Hoeven Helps Introduce Legislation to Hold Taliban Accountable for Terrorism, Human Rights Abuses & Drug Trafficking

WASHINGTON – Senator John Hoeven (R-N.D.) this week joined Senate Foreign Relations Committee Ranking Member Jim Risch (R-Idaho) in introducing legislation to hold the Taliban accountable with sanctions for terrorism, human rights abuses and drug trafficking, among other offenses.


          “The Biden administration’s reckless withdrawal from Afghanistan has allowed that nation to backslide, which again serves as a haven for terrorists and drug trafficking, while its people suffer under severe human rights abuses,” said Senator Hoeven. “Our legislation rightly imposes tariffs, and supports our allies in doing the same, in order to hold the Taliban accountable and push the regime to make real reforms, prevent the spread of terrorism and build a truly representative government that respects the natural rights of its people.”


“With the U.S. withdrawal and Taliban’s ascent to power, Afghanistan has become a pariah state and our policies should reflect this reality. As the Taliban attempts to be recognized as a legitimate government at the United Nations, I’m proud to introduce legislation that underscores the status quo is unacceptable and imposes real penalties for the Taliban’s conduct,” said Senator Risch.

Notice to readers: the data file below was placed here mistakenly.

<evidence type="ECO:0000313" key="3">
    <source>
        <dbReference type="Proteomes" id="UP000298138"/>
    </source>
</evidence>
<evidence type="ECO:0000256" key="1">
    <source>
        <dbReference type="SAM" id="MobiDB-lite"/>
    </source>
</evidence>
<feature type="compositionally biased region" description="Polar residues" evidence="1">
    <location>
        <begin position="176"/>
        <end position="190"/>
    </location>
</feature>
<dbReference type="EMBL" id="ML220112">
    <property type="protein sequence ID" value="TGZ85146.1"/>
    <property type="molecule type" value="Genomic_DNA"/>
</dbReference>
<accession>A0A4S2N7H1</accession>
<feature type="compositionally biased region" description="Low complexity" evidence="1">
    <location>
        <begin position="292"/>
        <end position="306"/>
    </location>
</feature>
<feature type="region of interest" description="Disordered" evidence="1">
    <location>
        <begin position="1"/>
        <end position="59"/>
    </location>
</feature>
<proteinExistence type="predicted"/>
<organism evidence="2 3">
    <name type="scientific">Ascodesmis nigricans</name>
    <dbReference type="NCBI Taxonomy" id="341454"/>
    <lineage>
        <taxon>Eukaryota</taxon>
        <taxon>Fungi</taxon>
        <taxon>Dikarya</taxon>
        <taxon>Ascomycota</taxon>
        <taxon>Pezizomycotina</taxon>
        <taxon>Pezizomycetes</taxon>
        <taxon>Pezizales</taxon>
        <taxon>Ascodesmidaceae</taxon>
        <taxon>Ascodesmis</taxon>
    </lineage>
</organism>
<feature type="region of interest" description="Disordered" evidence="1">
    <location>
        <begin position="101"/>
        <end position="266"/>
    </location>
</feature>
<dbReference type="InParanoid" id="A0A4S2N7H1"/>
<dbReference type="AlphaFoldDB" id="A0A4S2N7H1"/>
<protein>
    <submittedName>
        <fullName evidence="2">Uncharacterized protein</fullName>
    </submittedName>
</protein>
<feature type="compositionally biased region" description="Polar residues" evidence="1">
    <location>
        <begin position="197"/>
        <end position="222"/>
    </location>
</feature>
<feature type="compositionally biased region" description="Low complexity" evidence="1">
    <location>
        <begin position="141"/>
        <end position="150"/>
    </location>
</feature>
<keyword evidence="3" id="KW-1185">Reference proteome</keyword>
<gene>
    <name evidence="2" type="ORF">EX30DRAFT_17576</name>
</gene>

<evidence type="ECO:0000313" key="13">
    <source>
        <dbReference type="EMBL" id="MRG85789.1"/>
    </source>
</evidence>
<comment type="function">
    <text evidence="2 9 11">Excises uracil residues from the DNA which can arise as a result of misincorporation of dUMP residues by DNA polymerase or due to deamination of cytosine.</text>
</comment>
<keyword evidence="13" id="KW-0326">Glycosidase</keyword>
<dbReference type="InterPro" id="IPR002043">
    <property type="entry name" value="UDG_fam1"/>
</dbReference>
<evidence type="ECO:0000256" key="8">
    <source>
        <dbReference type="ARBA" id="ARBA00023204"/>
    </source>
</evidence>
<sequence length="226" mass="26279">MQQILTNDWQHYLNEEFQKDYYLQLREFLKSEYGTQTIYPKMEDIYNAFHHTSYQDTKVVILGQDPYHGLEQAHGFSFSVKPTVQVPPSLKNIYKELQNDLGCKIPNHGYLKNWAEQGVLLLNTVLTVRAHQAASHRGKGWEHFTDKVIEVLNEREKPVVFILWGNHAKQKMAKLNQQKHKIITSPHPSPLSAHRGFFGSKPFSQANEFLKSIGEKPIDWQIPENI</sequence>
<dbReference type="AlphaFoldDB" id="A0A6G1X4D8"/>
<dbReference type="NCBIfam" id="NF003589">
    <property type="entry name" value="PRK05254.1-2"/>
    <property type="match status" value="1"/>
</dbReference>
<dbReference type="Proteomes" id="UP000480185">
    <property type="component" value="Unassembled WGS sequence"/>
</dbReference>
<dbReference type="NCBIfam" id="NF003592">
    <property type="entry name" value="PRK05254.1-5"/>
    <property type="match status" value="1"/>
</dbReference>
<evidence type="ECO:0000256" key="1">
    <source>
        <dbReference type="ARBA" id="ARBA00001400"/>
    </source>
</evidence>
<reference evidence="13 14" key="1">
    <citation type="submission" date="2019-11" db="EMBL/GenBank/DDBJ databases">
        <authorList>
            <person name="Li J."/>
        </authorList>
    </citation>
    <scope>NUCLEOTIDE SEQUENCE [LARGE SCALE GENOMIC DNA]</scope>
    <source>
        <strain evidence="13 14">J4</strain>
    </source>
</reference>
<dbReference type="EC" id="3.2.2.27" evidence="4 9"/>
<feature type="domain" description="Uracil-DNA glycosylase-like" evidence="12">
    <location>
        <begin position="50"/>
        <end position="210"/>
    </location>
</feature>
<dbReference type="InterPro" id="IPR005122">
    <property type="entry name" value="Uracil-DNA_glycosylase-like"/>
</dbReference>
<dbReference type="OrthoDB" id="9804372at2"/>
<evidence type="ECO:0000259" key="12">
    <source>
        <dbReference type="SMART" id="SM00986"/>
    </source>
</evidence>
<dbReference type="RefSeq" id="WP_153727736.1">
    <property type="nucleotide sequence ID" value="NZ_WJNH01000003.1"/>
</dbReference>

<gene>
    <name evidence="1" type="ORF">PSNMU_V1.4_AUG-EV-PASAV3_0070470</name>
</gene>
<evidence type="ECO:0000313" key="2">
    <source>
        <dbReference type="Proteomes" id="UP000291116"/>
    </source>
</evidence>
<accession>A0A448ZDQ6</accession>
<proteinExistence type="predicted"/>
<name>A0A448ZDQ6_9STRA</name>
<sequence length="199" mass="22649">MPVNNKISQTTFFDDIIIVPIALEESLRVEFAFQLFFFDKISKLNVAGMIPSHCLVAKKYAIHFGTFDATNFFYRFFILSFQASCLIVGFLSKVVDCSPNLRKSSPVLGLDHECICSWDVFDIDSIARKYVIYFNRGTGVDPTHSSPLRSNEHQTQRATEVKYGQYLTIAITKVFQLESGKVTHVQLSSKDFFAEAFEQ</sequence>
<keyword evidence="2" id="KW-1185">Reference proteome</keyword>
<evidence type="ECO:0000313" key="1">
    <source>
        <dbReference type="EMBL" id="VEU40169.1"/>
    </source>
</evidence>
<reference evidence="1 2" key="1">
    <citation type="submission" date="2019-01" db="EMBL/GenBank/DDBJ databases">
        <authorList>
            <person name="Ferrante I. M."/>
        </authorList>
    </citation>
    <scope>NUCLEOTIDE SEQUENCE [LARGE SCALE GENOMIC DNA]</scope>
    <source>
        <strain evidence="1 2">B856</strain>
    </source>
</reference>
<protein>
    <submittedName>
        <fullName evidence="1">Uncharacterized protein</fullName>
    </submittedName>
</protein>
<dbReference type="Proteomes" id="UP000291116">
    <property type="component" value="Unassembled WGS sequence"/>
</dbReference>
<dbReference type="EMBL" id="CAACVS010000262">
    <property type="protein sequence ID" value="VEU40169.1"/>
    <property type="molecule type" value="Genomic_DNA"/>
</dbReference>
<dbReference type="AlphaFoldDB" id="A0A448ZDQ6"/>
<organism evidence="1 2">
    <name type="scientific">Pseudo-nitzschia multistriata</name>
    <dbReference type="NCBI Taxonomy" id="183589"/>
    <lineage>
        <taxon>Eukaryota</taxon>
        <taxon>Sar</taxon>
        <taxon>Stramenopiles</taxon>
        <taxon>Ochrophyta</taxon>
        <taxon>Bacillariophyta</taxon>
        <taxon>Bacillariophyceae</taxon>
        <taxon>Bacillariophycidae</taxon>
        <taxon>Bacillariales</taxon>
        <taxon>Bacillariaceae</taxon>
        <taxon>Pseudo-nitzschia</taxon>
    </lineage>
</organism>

In addition to Hoeven and Risch, the bill is cosponsored by Senators Bill Cassidy (R-La.), John Boozman (R-Ark.), Shelley Moore Capito (R-W.Va.), Pete Ricketts (R-Neb.), Mike Braun (R-Ind.), Rick Scott (R-Fla.), Ted Budd (R-N.C.), Joni Ernst (R-Iowa), Lindsey Graham (R-S.C.), Susan Collins (R-Maine), Todd Young (R-Ind.), John Cornyn (R-Texas), Marco Rubio (R-Fla.), John Thune (R-S.D.), Thom Tillis (R-N.C.), James Lankford (R-Okla.) and Ted Cruz (R-Texas).


The Taliban Sanctions Act establishes clear benchmarks for the suspension of sanctions against the Taliban, including:


  • • Publicly and privately breaking all ties with other terrorist groups, including al Qaeda.
  • • Taking verifiable measures to prevent the use of Afghanistan as a platform for terrorist attacks against the United States or partners or allies of the United States, including by denying sanctuary space, transit of Afghan territory and use of Afghanistan for terrorist training, planning or equipping.
  • • Providing humanitarian actors with full, unimpeded access to vulnerable populations throughout Afghanistan without interference or diversion.
  • • Respecting freedom of movement, including by facilitating the departure of foreign nationals, applicants for the special immigrant visa program and other at-risk Afghans by air or land routes, and the safe, voluntary and dignified return of displaced persons.
  • • Supporting the establishment of an inclusive government of Afghanistan that respects the rule of law, press freedom and human rights, including the rights of women and girls.


The full text of the legislation can be found here.